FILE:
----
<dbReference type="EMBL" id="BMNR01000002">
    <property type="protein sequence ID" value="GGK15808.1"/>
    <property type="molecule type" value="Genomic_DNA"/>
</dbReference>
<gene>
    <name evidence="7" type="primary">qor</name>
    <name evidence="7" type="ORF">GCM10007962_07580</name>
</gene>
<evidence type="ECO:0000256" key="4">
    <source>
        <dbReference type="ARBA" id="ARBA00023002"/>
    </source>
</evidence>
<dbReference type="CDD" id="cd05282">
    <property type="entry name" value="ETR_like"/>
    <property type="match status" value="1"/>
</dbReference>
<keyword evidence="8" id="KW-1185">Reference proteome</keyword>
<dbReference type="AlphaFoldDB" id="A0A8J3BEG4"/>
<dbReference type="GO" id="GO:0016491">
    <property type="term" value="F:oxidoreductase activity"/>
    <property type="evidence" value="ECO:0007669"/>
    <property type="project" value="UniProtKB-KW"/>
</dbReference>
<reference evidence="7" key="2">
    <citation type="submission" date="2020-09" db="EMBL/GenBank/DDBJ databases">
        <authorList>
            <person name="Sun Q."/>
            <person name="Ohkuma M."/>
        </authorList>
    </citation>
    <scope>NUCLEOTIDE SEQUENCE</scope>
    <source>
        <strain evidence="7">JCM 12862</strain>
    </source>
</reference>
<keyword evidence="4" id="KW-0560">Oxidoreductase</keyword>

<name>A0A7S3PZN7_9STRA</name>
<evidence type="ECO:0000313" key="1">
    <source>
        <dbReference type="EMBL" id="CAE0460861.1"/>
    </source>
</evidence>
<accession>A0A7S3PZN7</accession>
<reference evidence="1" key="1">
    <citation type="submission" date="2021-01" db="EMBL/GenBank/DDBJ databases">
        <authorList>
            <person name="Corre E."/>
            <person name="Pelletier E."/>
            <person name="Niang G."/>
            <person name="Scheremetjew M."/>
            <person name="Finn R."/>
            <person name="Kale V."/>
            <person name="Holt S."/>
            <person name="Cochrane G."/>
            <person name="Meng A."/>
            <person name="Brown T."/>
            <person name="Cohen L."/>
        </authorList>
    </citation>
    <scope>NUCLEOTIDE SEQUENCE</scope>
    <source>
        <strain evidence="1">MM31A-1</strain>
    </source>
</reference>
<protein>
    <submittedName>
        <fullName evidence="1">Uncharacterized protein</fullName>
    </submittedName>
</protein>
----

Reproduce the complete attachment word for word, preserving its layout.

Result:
<dbReference type="EMBL" id="BMNR01000002">
    <property type="protein sequence ID" value="GGK15808.1"/>
    <property type="molecule type" value="Genomic_DNA"/>
</dbReference>
<gene>
    <name evidence="7" type="primary">qor</name>
    <name evidence="7" type="ORF">GCM10007962_07580</name>
</gene>
<evidence type="ECO:0000256" key="4">
    <source>
        <dbReference type="ARBA" id="ARBA00023002"/>
    </source>
</evidence>
<dbReference type="CDD" id="cd05282">
    <property type="entry name" value="ETR_like"/>
    <property type="match status" value="1"/>
</dbReference>
<keyword evidence="8" id="KW-1185">Reference proteome</keyword>
<dbReference type="AlphaFoldDB" id="A0A8J3BEG4"/>
<dbReference type="GO" id="GO:0016491">
    <property type="term" value="F:oxidoreductase activity"/>
    <property type="evidence" value="ECO:0007669"/>
    <property type="project" value="UniProtKB-KW"/>
</dbReference>
<reference evidence="7" key="2">
    <citation type="submission" date="2020-09" db="EMBL/GenBank/DDBJ databases">
        <authorList>
            <person name="Sun Q."/>
            <person name="Ohkuma M."/>
        </authorList>
    </citation>
    <scope>NUCLEOTIDE SEQUENCE</scope>
    <source>
        <strain evidence="7">JCM 12862</strain>
    </source>
</reference>
<keyword evidence="4" id="KW-0560">Oxidoreductase</keyword>

<name>A0A7S3PZN7_9STRA</name>
<evidence type="ECO:0000313" key="1">
    <source>
        <dbReference type="EMBL" id="CAE0460861.1"/>
    </source>
</evidence>
<accession>A0A7S3PZN7</accession>
<reference evidence="1" key="1">
    <citation type="submission" date="2021-01" db="EMBL/GenBank/DDBJ databases">
        <authorList>
            <person name="Corre E."/>
            <person name="Pelletier E."/>
            <person name="Niang G."/>
            <person name="Scheremetjew M."/>
            <person name="Finn R."/>
            <person name="Kale V."/>
            <person name="Holt S."/>
            <person name="Cochrane G."/>
            <person name="Meng A."/>
            <person name="Brown T."/>
            <person name="Cohen L."/>
        </authorList>
    </citation>
    <scope>NUCLEOTIDE SEQUENCE</scope>
    <source>
        <strain evidence="1">MM31A-1</strain>
    </source>
</reference>
<protein>
    <submittedName>
        <fullName evidence="1">Uncharacterized protein</fullName>
    </submittedName>
</protein>